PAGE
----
We are experiencing a frenzy within specific sectors of the financial markets. The automotive retailing space has a front-row seat in this irrational exuberance.
Published on July 1st, 2023. Last Updated on .
It is with little doubt, that the automotive retailing space is certainly in a state of flux these days, as the traditional bricks-and-mortar business model is being put to the test under a COVID-19-induced shock to the system. For the better part of a year, automotive retailers have had to adjust their business models to conform to local and state COVID-19 regulations, and that has caused retailers to rethink every step of the vehicle retailing process.
The paradigm shift was well under way prior to COVID-19, however, as many explored a virtual shopping and delivery model, hoping to replicate a broader shift to an online marketplace, led of course, by Amazon. Two notable pioneers in the automotive space were Carvana and Vroom, which were founded in 2013, and have been leading the way with respect to a virtual automotive marketplace, offering the home delivery of vehicles, which customers had previously not seen on a wide scale.
The onset of the COVID-19 pandemic put these two businesses at the right place at the right time, as social distancing pushed vehicle consumers, and those who sold to them, towards a virtual experience which did not require a dealership visit, or for that matter, any in-person contact.
It is very clear that Carvana and Vroom have benefitted greatly by the restrictions placed upon auto retailers, but given current share prices of those involved in the retailing of cars and trucks, it is a mystery as to who has lost in this new auto retailing marketplace. As the table below demonstrates, the aggregate value of those public companies involved in automobile retailing is up 90% from this time last year—as if all participants will be winners in this new retailing paradigm.
|Mkt Val - 1/8/20 ($B)
|Mkt Val - 1/8/21 ($B)
|Auto Trader Group
|Penske Auto Group
|Asbury Auto Group
*All values are approximate, and do not consider any changes in share counts during the year. Shift Technologies and Vroom were not public companies in January 2020, but that is not to suggest that they did not have value at that time.
If we were to think about where the economy was in early January 2020, the economy was booming, auto sales were strong, and few people knew what a coronavirus was. Share prices at that time reflected (with high expectations) the rosy visions that most had for the economy, and it could easily be argued that share prices reflected an over-confidence. That was a year ago. Today, there is a lot of uncertainty in the world. COVID-19-19 has gripped the country, millions more are unemployed, or under-employed, and the nation as a whole, is in a state of unrest.
Those who follow the financial markets know that the markets are always forward-looking, and their performance is an expectation of what is to come, not what is taking place today. So, it is not difficult to understand why investors are choosing to look past COVID-19 lockdowns, high unemployment, and thousands upon thousands of small business (and big business) bankruptcies. However, it is difficult to understand the mindset of the automotive retailing investor. Do these individuals and fund managers feel that the auto business is going to be twice as profitable over the long-term as it was a year ago, and do they believe that all public companies in this space will gain market share vis-à-vis one another? It’s difficult to square this with how economics work.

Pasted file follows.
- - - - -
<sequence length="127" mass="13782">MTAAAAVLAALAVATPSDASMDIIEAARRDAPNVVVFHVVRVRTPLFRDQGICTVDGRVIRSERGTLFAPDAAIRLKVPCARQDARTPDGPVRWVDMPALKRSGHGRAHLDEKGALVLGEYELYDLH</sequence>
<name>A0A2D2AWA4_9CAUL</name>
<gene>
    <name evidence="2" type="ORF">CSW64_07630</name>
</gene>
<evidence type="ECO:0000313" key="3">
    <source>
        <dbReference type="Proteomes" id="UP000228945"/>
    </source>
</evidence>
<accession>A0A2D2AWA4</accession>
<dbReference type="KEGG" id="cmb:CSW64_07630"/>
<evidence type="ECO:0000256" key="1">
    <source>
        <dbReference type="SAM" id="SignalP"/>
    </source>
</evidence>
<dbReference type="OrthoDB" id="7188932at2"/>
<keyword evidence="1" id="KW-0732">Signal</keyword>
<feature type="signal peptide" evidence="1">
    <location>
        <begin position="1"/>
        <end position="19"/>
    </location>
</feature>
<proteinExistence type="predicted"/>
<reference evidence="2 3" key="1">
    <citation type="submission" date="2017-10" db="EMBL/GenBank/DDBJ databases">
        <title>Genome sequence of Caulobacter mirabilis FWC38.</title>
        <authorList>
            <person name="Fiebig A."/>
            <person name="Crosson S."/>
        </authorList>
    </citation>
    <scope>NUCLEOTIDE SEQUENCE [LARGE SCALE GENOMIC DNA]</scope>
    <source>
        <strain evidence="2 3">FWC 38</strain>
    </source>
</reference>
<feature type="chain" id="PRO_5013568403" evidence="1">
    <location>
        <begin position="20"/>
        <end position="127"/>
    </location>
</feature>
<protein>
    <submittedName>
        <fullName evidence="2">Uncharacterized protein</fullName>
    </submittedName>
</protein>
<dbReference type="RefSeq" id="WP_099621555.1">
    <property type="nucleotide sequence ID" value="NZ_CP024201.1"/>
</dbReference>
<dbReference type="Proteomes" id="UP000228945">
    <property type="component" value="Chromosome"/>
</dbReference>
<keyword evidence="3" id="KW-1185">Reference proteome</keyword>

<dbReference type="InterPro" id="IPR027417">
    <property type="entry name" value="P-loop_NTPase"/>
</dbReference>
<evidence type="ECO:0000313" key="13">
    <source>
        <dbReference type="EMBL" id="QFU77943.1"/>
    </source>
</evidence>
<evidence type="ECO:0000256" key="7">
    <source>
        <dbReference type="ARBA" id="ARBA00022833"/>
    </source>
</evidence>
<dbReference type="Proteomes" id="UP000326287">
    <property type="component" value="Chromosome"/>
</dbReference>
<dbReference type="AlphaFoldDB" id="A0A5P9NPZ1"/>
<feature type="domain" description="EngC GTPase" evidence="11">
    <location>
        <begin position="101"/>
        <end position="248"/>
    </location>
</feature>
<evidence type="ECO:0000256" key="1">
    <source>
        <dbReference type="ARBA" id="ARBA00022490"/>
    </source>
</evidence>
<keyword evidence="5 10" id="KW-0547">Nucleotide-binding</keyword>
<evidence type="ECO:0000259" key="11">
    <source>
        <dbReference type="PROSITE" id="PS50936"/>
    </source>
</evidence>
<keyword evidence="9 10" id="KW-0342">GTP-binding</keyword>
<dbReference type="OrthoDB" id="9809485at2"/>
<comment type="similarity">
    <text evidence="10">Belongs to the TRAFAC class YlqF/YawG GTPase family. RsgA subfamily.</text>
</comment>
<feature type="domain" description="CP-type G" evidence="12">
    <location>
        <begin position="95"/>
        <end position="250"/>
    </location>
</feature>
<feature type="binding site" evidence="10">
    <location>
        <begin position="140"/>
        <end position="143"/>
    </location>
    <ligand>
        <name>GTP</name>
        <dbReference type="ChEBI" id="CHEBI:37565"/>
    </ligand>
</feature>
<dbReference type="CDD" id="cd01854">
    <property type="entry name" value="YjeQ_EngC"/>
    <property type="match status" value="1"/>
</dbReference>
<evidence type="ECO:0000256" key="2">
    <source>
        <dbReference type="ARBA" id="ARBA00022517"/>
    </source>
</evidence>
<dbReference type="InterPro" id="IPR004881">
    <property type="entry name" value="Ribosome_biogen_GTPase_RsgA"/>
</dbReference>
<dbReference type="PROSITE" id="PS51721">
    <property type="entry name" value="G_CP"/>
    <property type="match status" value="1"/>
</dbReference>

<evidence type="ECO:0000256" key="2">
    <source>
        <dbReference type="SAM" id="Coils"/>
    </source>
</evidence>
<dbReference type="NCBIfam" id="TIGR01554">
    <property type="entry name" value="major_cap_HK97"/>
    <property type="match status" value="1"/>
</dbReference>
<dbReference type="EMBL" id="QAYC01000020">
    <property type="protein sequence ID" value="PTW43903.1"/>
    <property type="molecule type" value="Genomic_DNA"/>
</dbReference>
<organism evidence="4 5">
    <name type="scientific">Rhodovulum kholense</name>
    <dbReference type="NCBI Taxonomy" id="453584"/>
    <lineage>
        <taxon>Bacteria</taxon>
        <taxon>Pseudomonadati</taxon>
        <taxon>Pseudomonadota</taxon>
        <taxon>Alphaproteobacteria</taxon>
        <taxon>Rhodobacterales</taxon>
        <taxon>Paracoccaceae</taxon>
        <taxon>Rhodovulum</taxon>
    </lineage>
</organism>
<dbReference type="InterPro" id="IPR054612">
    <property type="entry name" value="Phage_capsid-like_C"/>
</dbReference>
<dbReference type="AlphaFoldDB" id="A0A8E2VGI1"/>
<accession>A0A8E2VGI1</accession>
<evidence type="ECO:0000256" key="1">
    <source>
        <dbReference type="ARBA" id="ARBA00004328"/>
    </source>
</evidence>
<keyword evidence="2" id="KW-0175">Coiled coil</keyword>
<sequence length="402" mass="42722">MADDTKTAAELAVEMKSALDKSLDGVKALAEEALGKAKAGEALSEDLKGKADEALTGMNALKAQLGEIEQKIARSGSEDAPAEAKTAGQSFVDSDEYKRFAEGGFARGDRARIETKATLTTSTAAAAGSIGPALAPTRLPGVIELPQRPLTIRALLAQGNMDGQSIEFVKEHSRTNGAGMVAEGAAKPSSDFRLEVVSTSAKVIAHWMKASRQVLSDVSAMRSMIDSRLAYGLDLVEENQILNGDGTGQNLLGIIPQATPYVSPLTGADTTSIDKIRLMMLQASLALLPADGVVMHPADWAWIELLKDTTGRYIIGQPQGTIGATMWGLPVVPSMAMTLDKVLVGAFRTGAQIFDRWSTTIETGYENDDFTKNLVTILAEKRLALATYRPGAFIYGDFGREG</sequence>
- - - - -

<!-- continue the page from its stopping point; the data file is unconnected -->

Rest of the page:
Of course, some will point to a decreased use of mass transit due to ongoing coronavirus fears, which could result in a higher level of vehicle sales in the future. And, there are those who talk about the efficiencies to be gained by a virtual marketplace, without the need for bricks and mortar locations, and the inefficiencies of stocking inventory across 50,000 auto dealers across the nation. These assumptions are plausible ones---but, do they make these auto retailers 90% more valuable today, than a year ago, and do they expect the pace of vehicle sales to change that much on a go-forward basis? The answer is, not likely.
The bottom line to all this, is that like the .com bubble of 1999, investors are enamored with the prospects of a new, paradigm-shifting way of doing business, and investors are convinced that their favorite company within the space is going to be the winner. The problem, however, lies in the fact that not all will be winners, and someone has to lose. Caveat emptor.
Disclosures: Scott Baker is a 30+ year veteran of the financial services and automotive industries. The opinions in this article should not be interpreted as financial advice, or a solicitation to buy or sell a security. Neither Scott nor CarEdge.com has a business relationship with any company mentioned in this article, or were we paid for writing this article.